Korean dinners are always preceded by a brigade of small “salads,” though Sura’s are comprehensive even by conventional standards. Beyond kimchee and marinated mung beans, Sura also offers sesame oil seaweed, Asian broccoli and kong jang, boiled black soybeans in a sugar-soy glaze with a distinctly dense texture and a welcome sweetness. It’s a ritual of taste and custom that allows even uninitiated diners into the cultural fold.
Sura covers other basics as well, including a cache of seafood stews and udon soup that is generally strong. Battered garlic shrimp and chicken ($15.95/$9.95) bear such a striking resemblance to Buffalo wings that the cultural divide seems in danger of collapsing, but their pa jun, a classic scallion pancake ($9.95), may be the best rendition in the state. Fourteen inches in diameter on a bad day, it has just enough batter to hold together wedges of kimchee and green onions and, as with all successfully (pan) fried food, oil seems to make this Asian pizza lighter rather than more dense.
Johnston’s a peculiar place for a Korean restaurant given that the state’s largest Asian population lives closer to the universities in Providence and, to a lesser degree, in South County. It bears mentioning only because, according to the owner, I was the ﬁrst American diner she had seen since the market plunged last fall. The trend isn’t unexpected; Korean’s not nearly as familiar to American palates as other Asian cuisines. Perhaps all Sura needs is a PR ﬁrm capable of arguing that bulgogi’s a vastly superior version of mainstream Mongolian barbecue.
Sun & Moon
95 Warren Avenue, East Providence, 435-0214. Open for lunch and dinner Tues.–Sun. BYOB Tuesday and Wednesday. Street parking. Vibe 1970’s sushi bar. Price $7.95–$17.95. Karen’s picks Bi bim bop, any variation of soon tofu. Key Fair Good Very Good Excellent Half-star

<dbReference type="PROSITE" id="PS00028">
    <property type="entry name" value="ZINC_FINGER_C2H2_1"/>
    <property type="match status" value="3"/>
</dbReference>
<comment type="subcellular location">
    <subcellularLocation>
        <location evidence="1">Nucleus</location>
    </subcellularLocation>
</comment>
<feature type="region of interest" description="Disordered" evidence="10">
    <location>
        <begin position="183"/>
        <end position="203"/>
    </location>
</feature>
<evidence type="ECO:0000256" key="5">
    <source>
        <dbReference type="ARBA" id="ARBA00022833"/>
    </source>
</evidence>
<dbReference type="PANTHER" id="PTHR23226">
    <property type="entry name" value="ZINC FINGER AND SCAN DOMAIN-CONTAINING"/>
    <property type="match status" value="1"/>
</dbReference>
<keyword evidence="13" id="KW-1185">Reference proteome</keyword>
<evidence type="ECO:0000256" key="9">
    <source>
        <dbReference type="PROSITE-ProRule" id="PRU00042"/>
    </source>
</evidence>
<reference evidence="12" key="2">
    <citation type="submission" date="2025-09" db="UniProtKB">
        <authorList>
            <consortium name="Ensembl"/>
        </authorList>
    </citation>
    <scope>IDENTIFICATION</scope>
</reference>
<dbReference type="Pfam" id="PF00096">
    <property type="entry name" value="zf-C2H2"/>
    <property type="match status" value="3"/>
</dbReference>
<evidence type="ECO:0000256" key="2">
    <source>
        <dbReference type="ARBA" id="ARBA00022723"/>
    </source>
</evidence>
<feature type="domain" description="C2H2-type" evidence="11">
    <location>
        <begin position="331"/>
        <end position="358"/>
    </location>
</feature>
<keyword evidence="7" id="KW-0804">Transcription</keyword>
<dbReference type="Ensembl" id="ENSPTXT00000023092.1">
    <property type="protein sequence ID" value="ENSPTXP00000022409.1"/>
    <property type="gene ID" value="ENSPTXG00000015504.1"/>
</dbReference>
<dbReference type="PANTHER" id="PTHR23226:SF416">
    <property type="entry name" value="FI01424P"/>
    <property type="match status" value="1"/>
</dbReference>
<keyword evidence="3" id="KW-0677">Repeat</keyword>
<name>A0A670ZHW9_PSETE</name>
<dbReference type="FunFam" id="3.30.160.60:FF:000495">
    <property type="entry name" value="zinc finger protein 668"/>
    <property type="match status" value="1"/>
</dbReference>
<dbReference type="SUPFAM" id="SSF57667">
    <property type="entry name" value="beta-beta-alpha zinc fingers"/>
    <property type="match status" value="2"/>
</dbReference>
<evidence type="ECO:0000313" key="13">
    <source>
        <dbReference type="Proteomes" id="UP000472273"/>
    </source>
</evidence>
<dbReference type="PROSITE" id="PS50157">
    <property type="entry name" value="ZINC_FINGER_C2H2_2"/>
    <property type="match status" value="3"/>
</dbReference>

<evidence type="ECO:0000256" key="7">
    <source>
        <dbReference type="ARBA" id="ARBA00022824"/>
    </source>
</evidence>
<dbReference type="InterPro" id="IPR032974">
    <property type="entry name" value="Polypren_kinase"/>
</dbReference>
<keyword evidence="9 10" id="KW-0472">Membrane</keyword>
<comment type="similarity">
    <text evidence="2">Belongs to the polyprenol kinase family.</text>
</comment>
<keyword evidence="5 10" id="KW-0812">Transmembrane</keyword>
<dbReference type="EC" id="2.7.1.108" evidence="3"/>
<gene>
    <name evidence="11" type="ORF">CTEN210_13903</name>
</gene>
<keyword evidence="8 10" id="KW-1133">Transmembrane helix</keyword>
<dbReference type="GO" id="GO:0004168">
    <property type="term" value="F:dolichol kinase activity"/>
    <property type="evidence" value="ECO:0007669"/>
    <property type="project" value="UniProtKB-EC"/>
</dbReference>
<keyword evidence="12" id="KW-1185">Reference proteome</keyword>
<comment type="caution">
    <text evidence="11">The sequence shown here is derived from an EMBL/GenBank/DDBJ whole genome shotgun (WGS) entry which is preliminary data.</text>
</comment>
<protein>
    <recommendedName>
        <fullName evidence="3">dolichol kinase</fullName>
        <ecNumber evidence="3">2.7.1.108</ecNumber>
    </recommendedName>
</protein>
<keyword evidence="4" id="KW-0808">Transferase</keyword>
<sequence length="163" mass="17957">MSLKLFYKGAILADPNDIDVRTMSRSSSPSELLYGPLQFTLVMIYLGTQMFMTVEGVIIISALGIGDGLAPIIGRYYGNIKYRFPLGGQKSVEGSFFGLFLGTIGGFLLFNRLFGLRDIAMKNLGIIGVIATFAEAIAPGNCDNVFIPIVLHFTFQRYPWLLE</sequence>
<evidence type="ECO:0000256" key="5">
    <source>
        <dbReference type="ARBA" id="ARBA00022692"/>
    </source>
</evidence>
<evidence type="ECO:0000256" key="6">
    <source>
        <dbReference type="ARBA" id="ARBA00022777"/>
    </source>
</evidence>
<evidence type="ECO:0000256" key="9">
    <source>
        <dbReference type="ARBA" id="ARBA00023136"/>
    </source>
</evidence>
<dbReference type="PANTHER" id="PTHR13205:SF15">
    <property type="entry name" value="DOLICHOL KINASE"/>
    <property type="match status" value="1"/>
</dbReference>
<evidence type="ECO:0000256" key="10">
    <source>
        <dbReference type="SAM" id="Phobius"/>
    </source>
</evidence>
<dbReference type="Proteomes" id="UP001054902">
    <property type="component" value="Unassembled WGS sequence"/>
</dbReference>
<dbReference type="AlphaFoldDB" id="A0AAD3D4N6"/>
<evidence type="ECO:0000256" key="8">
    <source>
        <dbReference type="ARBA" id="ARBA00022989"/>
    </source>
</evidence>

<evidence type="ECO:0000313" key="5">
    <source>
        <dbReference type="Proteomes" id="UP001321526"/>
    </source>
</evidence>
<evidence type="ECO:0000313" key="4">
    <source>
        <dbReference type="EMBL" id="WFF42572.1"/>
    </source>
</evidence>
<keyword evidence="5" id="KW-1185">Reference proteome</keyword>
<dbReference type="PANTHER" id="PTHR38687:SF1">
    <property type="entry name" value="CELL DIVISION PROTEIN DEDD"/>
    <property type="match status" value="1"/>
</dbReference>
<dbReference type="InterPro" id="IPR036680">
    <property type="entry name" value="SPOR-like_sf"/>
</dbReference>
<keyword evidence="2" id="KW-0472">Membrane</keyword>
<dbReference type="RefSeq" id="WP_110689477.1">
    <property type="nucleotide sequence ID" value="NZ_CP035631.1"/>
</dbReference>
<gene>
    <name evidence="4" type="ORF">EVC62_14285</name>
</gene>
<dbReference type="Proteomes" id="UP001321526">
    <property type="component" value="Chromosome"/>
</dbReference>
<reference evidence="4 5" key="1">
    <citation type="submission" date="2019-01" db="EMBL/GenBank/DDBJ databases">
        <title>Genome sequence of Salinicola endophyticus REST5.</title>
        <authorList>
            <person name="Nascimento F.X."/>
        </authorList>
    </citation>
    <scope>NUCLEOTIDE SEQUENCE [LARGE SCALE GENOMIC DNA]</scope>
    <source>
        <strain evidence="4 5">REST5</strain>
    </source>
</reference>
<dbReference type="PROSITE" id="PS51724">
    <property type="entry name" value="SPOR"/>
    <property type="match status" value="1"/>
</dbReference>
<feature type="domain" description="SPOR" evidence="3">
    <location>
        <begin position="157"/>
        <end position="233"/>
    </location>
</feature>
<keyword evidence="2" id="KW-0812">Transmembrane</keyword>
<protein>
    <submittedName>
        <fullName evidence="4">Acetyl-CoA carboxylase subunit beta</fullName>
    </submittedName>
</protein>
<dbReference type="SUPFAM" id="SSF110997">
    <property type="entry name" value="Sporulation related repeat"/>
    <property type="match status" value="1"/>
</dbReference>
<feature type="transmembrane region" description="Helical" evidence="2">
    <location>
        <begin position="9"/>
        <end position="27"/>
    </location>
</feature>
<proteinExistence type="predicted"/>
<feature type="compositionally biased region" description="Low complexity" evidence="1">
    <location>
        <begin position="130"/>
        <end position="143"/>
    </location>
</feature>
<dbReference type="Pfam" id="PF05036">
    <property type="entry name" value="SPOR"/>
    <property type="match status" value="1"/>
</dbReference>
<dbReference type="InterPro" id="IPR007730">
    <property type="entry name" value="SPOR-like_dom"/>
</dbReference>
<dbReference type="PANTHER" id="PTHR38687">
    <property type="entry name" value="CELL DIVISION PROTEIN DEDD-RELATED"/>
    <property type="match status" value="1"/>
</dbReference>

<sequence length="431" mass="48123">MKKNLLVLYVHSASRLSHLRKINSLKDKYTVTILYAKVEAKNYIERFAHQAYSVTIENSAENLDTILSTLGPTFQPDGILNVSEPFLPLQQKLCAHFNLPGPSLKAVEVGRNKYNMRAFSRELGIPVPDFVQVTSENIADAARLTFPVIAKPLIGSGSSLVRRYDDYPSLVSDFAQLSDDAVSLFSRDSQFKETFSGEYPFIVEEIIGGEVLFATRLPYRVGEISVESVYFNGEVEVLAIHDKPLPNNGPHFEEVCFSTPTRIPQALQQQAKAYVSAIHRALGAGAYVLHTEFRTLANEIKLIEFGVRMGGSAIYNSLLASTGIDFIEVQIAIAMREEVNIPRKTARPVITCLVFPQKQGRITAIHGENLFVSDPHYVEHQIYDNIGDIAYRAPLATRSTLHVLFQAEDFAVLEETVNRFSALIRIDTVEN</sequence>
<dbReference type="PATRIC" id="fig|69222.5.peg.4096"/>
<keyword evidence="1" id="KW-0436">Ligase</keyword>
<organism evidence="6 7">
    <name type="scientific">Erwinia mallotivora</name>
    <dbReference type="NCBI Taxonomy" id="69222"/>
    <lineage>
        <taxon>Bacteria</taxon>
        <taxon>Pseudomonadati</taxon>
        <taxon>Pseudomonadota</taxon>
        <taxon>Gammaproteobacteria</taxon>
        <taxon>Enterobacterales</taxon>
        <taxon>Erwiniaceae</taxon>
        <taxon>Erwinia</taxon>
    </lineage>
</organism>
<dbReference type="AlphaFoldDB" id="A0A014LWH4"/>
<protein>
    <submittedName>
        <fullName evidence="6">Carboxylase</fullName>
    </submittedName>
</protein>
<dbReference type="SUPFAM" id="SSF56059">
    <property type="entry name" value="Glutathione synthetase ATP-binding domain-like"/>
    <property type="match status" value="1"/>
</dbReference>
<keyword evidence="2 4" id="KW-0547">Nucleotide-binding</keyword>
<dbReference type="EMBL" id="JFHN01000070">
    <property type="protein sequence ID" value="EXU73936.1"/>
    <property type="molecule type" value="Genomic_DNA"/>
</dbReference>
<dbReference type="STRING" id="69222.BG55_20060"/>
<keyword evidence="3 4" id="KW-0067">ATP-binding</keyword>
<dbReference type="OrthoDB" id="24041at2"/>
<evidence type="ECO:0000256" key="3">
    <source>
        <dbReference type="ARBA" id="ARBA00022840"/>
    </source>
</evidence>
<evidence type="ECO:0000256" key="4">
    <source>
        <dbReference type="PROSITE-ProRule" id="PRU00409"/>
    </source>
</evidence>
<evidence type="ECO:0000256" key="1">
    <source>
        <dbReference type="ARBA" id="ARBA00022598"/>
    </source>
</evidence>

Sun & Moon is the only restaurant in the trilogy that gets a steady stream of non-Korean diners, perhaps because its name shows up more often in the press. The once thumb-sized eatery has taken an extra room that holds twice as many diners as the original space (the count’s now up to a tight forty-ﬁve). Granted, it looks like a modiﬁed 1970s living room, complete with Karen Carpenter tunes, but it’s no more absurd than the licensing issue responsible for Sun & Moon’s BYOB policy (Tuesday and Wednesday only). The restaurant does serve Korean liquor and domestic wine ($4.50 a glass) every night.
The menu’s expanded with the seating, and the staff (linguistically but graciously uncomfortable a decade ago) is downright sociable. Less of a surprise is the quality of food, which continues to be noteworthy, even as it brings a touch of modernity to traditional fare. The pa jun is decidedly light with more mushrooms than batter and barely a drop of cooking oil. Korean glass noodles ($8.95) are made from sweet potato starch rather than the more common mung bean variety found in Cantonese and Thai restaurants. The inherent sweetness of the noodles allows them to stand on their own rather than serve simply as a vehicle for heavier sauces.
Perennial favorite bi bim bop — rice, vegetables and a fried egg served in a heated stone pot ($10.99) — can’t get much better than the Sun & Moon version. The egg is tossed on at the last minute, allowing diners to incorporate the runny yolk just as the rice begins to get crunchy. Lest you grow concerned, this is the intent. A quick mix of the ingredients and a heavy dose of spicy pepper sauce is all you need to foster a weekly compulsion. Tofu and spicy pork are available, but classic shredded beef prevails. In a culture big on soups and stews, soon tofu ($9.49), a slightly spicy broth that tastes like deconstructed kimchee, is delicious despite its simplicity. Soft tofu, scallions and sweet onion serve as textural contrast to this Korean version of simple broth. It’s also an apt example of Sun & Moon’s culinary philosophy: Classic cuisine stripped down to its strongest ﬂavors never has to be heavy to be appreciated.